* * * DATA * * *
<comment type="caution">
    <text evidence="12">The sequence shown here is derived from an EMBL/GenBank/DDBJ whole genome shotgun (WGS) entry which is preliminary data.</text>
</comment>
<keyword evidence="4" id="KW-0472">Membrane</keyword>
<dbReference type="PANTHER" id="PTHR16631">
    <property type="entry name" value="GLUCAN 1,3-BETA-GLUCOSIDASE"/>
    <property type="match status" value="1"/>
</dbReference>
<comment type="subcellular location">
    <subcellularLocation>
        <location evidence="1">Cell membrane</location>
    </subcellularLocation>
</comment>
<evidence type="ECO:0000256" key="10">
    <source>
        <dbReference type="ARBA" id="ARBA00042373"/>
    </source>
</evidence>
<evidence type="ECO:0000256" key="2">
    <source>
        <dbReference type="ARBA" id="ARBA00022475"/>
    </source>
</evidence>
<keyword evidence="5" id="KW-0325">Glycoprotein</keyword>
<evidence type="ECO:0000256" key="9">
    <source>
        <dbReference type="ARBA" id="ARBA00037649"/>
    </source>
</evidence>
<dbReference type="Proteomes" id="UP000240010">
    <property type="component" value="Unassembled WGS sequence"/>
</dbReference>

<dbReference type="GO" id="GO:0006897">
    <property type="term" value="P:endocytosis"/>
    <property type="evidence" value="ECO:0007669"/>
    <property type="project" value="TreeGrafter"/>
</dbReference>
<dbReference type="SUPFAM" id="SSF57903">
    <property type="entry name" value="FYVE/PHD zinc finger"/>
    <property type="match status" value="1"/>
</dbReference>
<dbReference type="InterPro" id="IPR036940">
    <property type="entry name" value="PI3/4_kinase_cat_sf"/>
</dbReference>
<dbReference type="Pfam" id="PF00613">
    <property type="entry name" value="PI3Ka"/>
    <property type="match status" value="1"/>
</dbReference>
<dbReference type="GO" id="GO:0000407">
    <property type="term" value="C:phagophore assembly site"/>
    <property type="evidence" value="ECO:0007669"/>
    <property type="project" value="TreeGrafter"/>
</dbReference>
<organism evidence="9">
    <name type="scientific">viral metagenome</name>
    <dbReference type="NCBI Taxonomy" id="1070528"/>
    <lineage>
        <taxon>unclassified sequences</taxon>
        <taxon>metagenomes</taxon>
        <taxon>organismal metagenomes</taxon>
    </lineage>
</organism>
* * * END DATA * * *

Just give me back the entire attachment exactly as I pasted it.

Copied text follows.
<comment type="caution">
    <text evidence="12">The sequence shown here is derived from an EMBL/GenBank/DDBJ whole genome shotgun (WGS) entry which is preliminary data.</text>
</comment>
<keyword evidence="4" id="KW-0472">Membrane</keyword>
<dbReference type="PANTHER" id="PTHR16631">
    <property type="entry name" value="GLUCAN 1,3-BETA-GLUCOSIDASE"/>
    <property type="match status" value="1"/>
</dbReference>
<comment type="subcellular location">
    <subcellularLocation>
        <location evidence="1">Cell membrane</location>
    </subcellularLocation>
</comment>
<evidence type="ECO:0000256" key="10">
    <source>
        <dbReference type="ARBA" id="ARBA00042373"/>
    </source>
</evidence>
<evidence type="ECO:0000256" key="2">
    <source>
        <dbReference type="ARBA" id="ARBA00022475"/>
    </source>
</evidence>
<keyword evidence="5" id="KW-0325">Glycoprotein</keyword>
<evidence type="ECO:0000256" key="9">
    <source>
        <dbReference type="ARBA" id="ARBA00037649"/>
    </source>
</evidence>
<dbReference type="Proteomes" id="UP000240010">
    <property type="component" value="Unassembled WGS sequence"/>
</dbReference>

<dbReference type="GO" id="GO:0006897">
    <property type="term" value="P:endocytosis"/>
    <property type="evidence" value="ECO:0007669"/>
    <property type="project" value="TreeGrafter"/>
</dbReference>
<dbReference type="SUPFAM" id="SSF57903">
    <property type="entry name" value="FYVE/PHD zinc finger"/>
    <property type="match status" value="1"/>
</dbReference>
<dbReference type="InterPro" id="IPR036940">
    <property type="entry name" value="PI3/4_kinase_cat_sf"/>
</dbReference>
<dbReference type="Pfam" id="PF00613">
    <property type="entry name" value="PI3Ka"/>
    <property type="match status" value="1"/>
</dbReference>
<dbReference type="GO" id="GO:0000407">
    <property type="term" value="C:phagophore assembly site"/>
    <property type="evidence" value="ECO:0007669"/>
    <property type="project" value="TreeGrafter"/>
</dbReference>
<organism evidence="9">
    <name type="scientific">viral metagenome</name>
    <dbReference type="NCBI Taxonomy" id="1070528"/>
    <lineage>
        <taxon>unclassified sequences</taxon>
        <taxon>metagenomes</taxon>
        <taxon>organismal metagenomes</taxon>
    </lineage>
</organism>